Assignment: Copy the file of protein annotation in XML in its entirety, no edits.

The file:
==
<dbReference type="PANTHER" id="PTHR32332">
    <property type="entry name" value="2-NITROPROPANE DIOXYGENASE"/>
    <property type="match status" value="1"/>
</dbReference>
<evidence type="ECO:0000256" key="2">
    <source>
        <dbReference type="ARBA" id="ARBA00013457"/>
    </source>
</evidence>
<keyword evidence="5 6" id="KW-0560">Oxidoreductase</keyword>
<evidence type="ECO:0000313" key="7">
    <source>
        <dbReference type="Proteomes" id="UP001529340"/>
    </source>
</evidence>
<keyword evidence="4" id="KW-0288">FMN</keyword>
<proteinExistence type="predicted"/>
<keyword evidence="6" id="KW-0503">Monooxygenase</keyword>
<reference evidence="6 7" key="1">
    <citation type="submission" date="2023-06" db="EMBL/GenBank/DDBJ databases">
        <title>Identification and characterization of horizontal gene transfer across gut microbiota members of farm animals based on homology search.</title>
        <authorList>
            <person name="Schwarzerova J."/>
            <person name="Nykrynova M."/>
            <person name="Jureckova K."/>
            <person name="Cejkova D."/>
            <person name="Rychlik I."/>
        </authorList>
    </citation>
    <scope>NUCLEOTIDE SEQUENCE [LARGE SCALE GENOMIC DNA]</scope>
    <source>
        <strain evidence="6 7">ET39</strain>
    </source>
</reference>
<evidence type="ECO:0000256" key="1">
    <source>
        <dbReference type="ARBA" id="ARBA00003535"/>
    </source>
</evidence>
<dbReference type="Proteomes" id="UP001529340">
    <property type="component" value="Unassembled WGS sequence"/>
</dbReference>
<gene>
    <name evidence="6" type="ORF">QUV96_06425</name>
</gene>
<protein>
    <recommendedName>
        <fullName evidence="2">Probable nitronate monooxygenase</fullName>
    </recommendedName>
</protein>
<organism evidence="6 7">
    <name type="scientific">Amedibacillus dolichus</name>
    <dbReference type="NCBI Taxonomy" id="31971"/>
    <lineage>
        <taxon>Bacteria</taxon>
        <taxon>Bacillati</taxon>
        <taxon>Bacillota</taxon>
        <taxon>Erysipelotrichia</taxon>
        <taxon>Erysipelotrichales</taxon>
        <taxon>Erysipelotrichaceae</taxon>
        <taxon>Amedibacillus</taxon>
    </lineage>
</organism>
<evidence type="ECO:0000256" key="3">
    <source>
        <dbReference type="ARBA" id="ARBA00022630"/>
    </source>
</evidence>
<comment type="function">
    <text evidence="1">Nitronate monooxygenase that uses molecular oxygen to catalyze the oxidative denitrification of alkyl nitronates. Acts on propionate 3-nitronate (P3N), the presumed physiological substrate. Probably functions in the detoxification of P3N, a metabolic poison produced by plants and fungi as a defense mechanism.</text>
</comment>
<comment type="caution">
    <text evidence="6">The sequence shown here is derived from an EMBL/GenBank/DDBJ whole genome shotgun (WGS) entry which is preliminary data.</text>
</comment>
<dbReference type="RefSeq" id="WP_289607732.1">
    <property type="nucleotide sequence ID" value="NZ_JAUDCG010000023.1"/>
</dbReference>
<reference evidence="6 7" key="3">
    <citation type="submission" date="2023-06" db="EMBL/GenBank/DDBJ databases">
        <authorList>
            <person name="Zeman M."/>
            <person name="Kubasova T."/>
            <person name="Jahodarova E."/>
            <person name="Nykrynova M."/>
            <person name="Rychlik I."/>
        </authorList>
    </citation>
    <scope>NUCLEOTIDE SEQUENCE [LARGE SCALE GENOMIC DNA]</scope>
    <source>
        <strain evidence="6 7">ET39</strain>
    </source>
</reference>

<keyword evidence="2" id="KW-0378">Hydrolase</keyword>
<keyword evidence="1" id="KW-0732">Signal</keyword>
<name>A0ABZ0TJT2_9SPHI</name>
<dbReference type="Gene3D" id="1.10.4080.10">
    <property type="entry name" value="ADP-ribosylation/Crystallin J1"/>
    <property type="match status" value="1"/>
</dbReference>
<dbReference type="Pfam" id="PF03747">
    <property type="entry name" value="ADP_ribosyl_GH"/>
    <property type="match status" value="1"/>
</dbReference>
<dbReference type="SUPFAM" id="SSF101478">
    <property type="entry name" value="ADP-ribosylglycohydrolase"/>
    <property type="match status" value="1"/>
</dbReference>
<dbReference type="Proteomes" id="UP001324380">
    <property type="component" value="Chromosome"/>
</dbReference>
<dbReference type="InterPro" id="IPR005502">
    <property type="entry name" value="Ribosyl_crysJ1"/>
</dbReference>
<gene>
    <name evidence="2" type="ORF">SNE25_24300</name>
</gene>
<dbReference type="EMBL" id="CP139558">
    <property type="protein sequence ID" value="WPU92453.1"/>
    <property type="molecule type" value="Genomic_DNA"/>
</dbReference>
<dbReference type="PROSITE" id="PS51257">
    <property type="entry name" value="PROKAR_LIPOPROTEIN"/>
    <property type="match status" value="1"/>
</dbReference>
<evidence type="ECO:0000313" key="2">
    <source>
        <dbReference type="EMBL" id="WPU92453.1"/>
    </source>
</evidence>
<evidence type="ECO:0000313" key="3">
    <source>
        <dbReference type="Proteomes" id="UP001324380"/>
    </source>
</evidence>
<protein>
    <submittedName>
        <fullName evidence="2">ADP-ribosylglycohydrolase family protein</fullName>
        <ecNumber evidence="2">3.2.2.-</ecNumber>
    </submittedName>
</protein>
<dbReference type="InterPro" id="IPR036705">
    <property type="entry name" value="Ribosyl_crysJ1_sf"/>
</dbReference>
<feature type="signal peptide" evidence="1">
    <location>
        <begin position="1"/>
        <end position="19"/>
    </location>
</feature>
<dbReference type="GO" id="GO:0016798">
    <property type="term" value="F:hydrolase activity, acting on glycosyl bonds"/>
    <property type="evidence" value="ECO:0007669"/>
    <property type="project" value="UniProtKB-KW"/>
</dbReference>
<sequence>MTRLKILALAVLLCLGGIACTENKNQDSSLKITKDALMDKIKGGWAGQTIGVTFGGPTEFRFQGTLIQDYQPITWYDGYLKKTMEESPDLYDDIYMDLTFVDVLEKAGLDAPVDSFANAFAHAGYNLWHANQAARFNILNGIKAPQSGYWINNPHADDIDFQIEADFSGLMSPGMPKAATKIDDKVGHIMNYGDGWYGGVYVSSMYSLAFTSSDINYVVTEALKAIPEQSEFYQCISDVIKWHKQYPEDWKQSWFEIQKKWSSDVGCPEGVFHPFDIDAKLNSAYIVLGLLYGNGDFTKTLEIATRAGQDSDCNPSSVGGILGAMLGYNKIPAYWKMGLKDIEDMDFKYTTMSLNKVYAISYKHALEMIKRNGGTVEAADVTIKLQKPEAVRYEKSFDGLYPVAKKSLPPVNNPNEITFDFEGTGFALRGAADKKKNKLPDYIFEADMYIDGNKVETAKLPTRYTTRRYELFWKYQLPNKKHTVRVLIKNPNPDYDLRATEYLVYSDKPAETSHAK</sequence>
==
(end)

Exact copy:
<dbReference type="PANTHER" id="PTHR32332">
    <property type="entry name" value="2-NITROPROPANE DIOXYGENASE"/>
    <property type="match status" value="1"/>
</dbReference>
<evidence type="ECO:0000256" key="2">
    <source>
        <dbReference type="ARBA" id="ARBA00013457"/>
    </source>
</evidence>
<keyword evidence="5 6" id="KW-0560">Oxidoreductase</keyword>
<evidence type="ECO:0000313" key="7">
    <source>
        <dbReference type="Proteomes" id="UP001529340"/>
    </source>
</evidence>
<keyword evidence="4" id="KW-0288">FMN</keyword>
<proteinExistence type="predicted"/>
<keyword evidence="6" id="KW-0503">Monooxygenase</keyword>
<reference evidence="6 7" key="1">
    <citation type="submission" date="2023-06" db="EMBL/GenBank/DDBJ databases">
        <title>Identification and characterization of horizontal gene transfer across gut microbiota members of farm animals based on homology search.</title>
        <authorList>
            <person name="Schwarzerova J."/>
            <person name="Nykrynova M."/>
            <person name="Jureckova K."/>
            <person name="Cejkova D."/>
            <person name="Rychlik I."/>
        </authorList>
    </citation>
    <scope>NUCLEOTIDE SEQUENCE [LARGE SCALE GENOMIC DNA]</scope>
    <source>
        <strain evidence="6 7">ET39</strain>
    </source>
</reference>
<evidence type="ECO:0000256" key="1">
    <source>
        <dbReference type="ARBA" id="ARBA00003535"/>
    </source>
</evidence>
<dbReference type="Proteomes" id="UP001529340">
    <property type="component" value="Unassembled WGS sequence"/>
</dbReference>
<gene>
    <name evidence="6" type="ORF">QUV96_06425</name>
</gene>
<protein>
    <recommendedName>
        <fullName evidence="2">Probable nitronate monooxygenase</fullName>
    </recommendedName>
</protein>
<organism evidence="6 7">
    <name type="scientific">Amedibacillus dolichus</name>
    <dbReference type="NCBI Taxonomy" id="31971"/>
    <lineage>
        <taxon>Bacteria</taxon>
        <taxon>Bacillati</taxon>
        <taxon>Bacillota</taxon>
        <taxon>Erysipelotrichia</taxon>
        <taxon>Erysipelotrichales</taxon>
        <taxon>Erysipelotrichaceae</taxon>
        <taxon>Amedibacillus</taxon>
    </lineage>
</organism>
<evidence type="ECO:0000256" key="3">
    <source>
        <dbReference type="ARBA" id="ARBA00022630"/>
    </source>
</evidence>
<comment type="function">
    <text evidence="1">Nitronate monooxygenase that uses molecular oxygen to catalyze the oxidative denitrification of alkyl nitronates. Acts on propionate 3-nitronate (P3N), the presumed physiological substrate. Probably functions in the detoxification of P3N, a metabolic poison produced by plants and fungi as a defense mechanism.</text>
</comment>
<comment type="caution">
    <text evidence="6">The sequence shown here is derived from an EMBL/GenBank/DDBJ whole genome shotgun (WGS) entry which is preliminary data.</text>
</comment>
<dbReference type="RefSeq" id="WP_289607732.1">
    <property type="nucleotide sequence ID" value="NZ_JAUDCG010000023.1"/>
</dbReference>
<reference evidence="6 7" key="3">
    <citation type="submission" date="2023-06" db="EMBL/GenBank/DDBJ databases">
        <authorList>
            <person name="Zeman M."/>
            <person name="Kubasova T."/>
            <person name="Jahodarova E."/>
            <person name="Nykrynova M."/>
            <person name="Rychlik I."/>
        </authorList>
    </citation>
    <scope>NUCLEOTIDE SEQUENCE [LARGE SCALE GENOMIC DNA]</scope>
    <source>
        <strain evidence="6 7">ET39</strain>
    </source>
</reference>

<keyword evidence="2" id="KW-0378">Hydrolase</keyword>
<keyword evidence="1" id="KW-0732">Signal</keyword>
<name>A0ABZ0TJT2_9SPHI</name>
<dbReference type="Gene3D" id="1.10.4080.10">
    <property type="entry name" value="ADP-ribosylation/Crystallin J1"/>
    <property type="match status" value="1"/>
</dbReference>
<dbReference type="Pfam" id="PF03747">
    <property type="entry name" value="ADP_ribosyl_GH"/>
    <property type="match status" value="1"/>
</dbReference>
<dbReference type="SUPFAM" id="SSF101478">
    <property type="entry name" value="ADP-ribosylglycohydrolase"/>
    <property type="match status" value="1"/>
</dbReference>
<dbReference type="Proteomes" id="UP001324380">
    <property type="component" value="Chromosome"/>
</dbReference>
<dbReference type="InterPro" id="IPR005502">
    <property type="entry name" value="Ribosyl_crysJ1"/>
</dbReference>
<gene>
    <name evidence="2" type="ORF">SNE25_24300</name>
</gene>
<dbReference type="EMBL" id="CP139558">
    <property type="protein sequence ID" value="WPU92453.1"/>
    <property type="molecule type" value="Genomic_DNA"/>
</dbReference>
<dbReference type="PROSITE" id="PS51257">
    <property type="entry name" value="PROKAR_LIPOPROTEIN"/>
    <property type="match status" value="1"/>
</dbReference>
<evidence type="ECO:0000313" key="2">
    <source>
        <dbReference type="EMBL" id="WPU92453.1"/>
    </source>
</evidence>
<evidence type="ECO:0000313" key="3">
    <source>
        <dbReference type="Proteomes" id="UP001324380"/>
    </source>
</evidence>
<protein>
    <submittedName>
        <fullName evidence="2">ADP-ribosylglycohydrolase family protein</fullName>
        <ecNumber evidence="2">3.2.2.-</ecNumber>
    </submittedName>
</protein>
<dbReference type="InterPro" id="IPR036705">
    <property type="entry name" value="Ribosyl_crysJ1_sf"/>
</dbReference>
<feature type="signal peptide" evidence="1">
    <location>
        <begin position="1"/>
        <end position="19"/>
    </location>
</feature>
<dbReference type="GO" id="GO:0016798">
    <property type="term" value="F:hydrolase activity, acting on glycosyl bonds"/>
    <property type="evidence" value="ECO:0007669"/>
    <property type="project" value="UniProtKB-KW"/>
</dbReference>
<sequence>MTRLKILALAVLLCLGGIACTENKNQDSSLKITKDALMDKIKGGWAGQTIGVTFGGPTEFRFQGTLIQDYQPITWYDGYLKKTMEESPDLYDDIYMDLTFVDVLEKAGLDAPVDSFANAFAHAGYNLWHANQAARFNILNGIKAPQSGYWINNPHADDIDFQIEADFSGLMSPGMPKAATKIDDKVGHIMNYGDGWYGGVYVSSMYSLAFTSSDINYVVTEALKAIPEQSEFYQCISDVIKWHKQYPEDWKQSWFEIQKKWSSDVGCPEGVFHPFDIDAKLNSAYIVLGLLYGNGDFTKTLEIATRAGQDSDCNPSSVGGILGAMLGYNKIPAYWKMGLKDIEDMDFKYTTMSLNKVYAISYKHALEMIKRNGGTVEAADVTIKLQKPEAVRYEKSFDGLYPVAKKSLPPVNNPNEITFDFEGTGFALRGAADKKKNKLPDYIFEADMYIDGNKVETAKLPTRYTTRRYELFWKYQLPNKKHTVRVLIKNPNPDYDLRATEYLVYSDKPAETSHAK</sequence>